6.  Much of this section of our reading has been filled with desperate acts with little hope of success.  How do you feel about the mood Tolkien created in the build up both to the battle and the final push into Mount Doom and what are your thoughts on how these sections ended?

7.  The “assigned” sections for part 3 only take us to the end of the actual story. Will you be reading the appendices?

my answers after the jump!

Other blog discussions:
Lynn’s Book Blog
Blue Fairy’s Bookshelf
Geeky Daddy

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The Hum and the Shiver by Alex Bledsoe

published in Sept 2011

where I got it: purchased new

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I knew it was going to be a busy couple days, so I planned to take at least 4 days to read this book. I started it on a cloudy Saturday evening, and finished it the following Monday. I hate sounding cliche, but I simply couldn’t put it down. I admit that from the blurb on the back I was expecting something run of the mill – Wounded war hero Bronwyn Hyatt returns home to recuperate, giving her hometown it’s fifteen minutes of fame.  And that’s where the “run of the mill” ended. Bronwyn’s parents seem oddly disappointed in her, in a way that’s got nothing to do with her military record. Her ex-boyfriend can’t wait to get back into her life, a ghost is hanging out in her backyard, a confuddled preacher is wandering around town, and worst of all, she can’t remember how to play her mandolin.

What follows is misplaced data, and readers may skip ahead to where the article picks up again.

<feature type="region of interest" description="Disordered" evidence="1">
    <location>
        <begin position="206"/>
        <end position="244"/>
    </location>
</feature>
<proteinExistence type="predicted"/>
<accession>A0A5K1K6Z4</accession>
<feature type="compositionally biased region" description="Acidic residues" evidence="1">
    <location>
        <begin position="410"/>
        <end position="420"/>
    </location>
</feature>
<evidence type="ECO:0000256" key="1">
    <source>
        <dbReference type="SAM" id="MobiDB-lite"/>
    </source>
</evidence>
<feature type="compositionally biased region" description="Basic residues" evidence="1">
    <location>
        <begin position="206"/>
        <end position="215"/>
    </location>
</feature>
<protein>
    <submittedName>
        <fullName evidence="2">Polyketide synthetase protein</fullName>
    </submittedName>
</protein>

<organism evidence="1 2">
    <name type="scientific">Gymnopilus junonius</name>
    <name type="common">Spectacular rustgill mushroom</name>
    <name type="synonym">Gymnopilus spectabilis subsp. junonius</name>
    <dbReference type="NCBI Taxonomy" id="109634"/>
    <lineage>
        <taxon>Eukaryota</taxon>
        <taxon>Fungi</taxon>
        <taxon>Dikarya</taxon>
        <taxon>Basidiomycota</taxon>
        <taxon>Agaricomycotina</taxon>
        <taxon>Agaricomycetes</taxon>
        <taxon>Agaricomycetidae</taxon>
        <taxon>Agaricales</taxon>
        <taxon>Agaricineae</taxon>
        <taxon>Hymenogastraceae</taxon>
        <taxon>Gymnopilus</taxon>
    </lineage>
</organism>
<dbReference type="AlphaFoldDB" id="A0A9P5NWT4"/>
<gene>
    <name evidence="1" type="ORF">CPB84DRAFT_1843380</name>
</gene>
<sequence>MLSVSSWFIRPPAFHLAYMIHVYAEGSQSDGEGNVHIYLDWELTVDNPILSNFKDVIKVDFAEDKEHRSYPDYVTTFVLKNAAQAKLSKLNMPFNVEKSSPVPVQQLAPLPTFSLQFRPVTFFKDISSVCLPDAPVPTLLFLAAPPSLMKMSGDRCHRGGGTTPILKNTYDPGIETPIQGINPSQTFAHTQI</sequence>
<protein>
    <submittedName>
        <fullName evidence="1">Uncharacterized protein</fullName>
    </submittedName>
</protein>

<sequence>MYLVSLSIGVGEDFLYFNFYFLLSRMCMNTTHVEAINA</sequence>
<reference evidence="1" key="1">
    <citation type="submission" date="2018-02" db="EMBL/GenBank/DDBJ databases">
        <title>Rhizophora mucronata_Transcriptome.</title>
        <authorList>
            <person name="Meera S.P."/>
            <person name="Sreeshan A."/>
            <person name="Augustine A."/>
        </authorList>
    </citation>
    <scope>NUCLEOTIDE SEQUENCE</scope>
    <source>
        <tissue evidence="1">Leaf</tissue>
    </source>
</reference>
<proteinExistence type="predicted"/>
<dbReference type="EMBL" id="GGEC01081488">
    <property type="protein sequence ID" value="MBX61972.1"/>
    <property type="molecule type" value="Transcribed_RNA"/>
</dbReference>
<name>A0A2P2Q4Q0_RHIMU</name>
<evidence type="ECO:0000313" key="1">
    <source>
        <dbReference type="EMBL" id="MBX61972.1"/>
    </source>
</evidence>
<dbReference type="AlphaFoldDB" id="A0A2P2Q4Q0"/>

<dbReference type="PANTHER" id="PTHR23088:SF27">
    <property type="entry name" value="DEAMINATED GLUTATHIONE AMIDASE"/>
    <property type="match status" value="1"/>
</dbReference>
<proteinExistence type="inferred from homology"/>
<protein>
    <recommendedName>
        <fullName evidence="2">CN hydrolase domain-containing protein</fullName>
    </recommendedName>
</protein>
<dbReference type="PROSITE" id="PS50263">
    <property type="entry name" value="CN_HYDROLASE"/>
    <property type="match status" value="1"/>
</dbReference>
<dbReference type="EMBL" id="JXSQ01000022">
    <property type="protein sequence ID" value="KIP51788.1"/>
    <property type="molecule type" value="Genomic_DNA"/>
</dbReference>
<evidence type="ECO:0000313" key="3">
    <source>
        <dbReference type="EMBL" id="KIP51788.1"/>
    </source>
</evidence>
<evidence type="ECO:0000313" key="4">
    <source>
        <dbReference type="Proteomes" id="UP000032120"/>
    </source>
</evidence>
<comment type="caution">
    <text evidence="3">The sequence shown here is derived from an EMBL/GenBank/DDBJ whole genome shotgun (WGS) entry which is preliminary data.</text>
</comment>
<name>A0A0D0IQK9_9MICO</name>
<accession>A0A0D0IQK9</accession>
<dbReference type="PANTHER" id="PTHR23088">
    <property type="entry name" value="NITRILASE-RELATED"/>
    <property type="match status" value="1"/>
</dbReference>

Bronwyn, her family, and her entire hometown are Tufa. Not white, not black, not Hispanic or Native American, not anything, the Tufa clans have been living in the Tennessee mountains since before the white man came.  They keep to themselves and do their own thing, and they don’t like strangers. The last thing they need is every local news station in the midwest descending on them to interview a war hero with a busted up leg.

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some of the books reviewed here were free ARCs supplied by publishers/authors/other groups. Some of the books here I got from the library. the rest I *gasp!* actually paid for. I'll do my best to let you know what's what.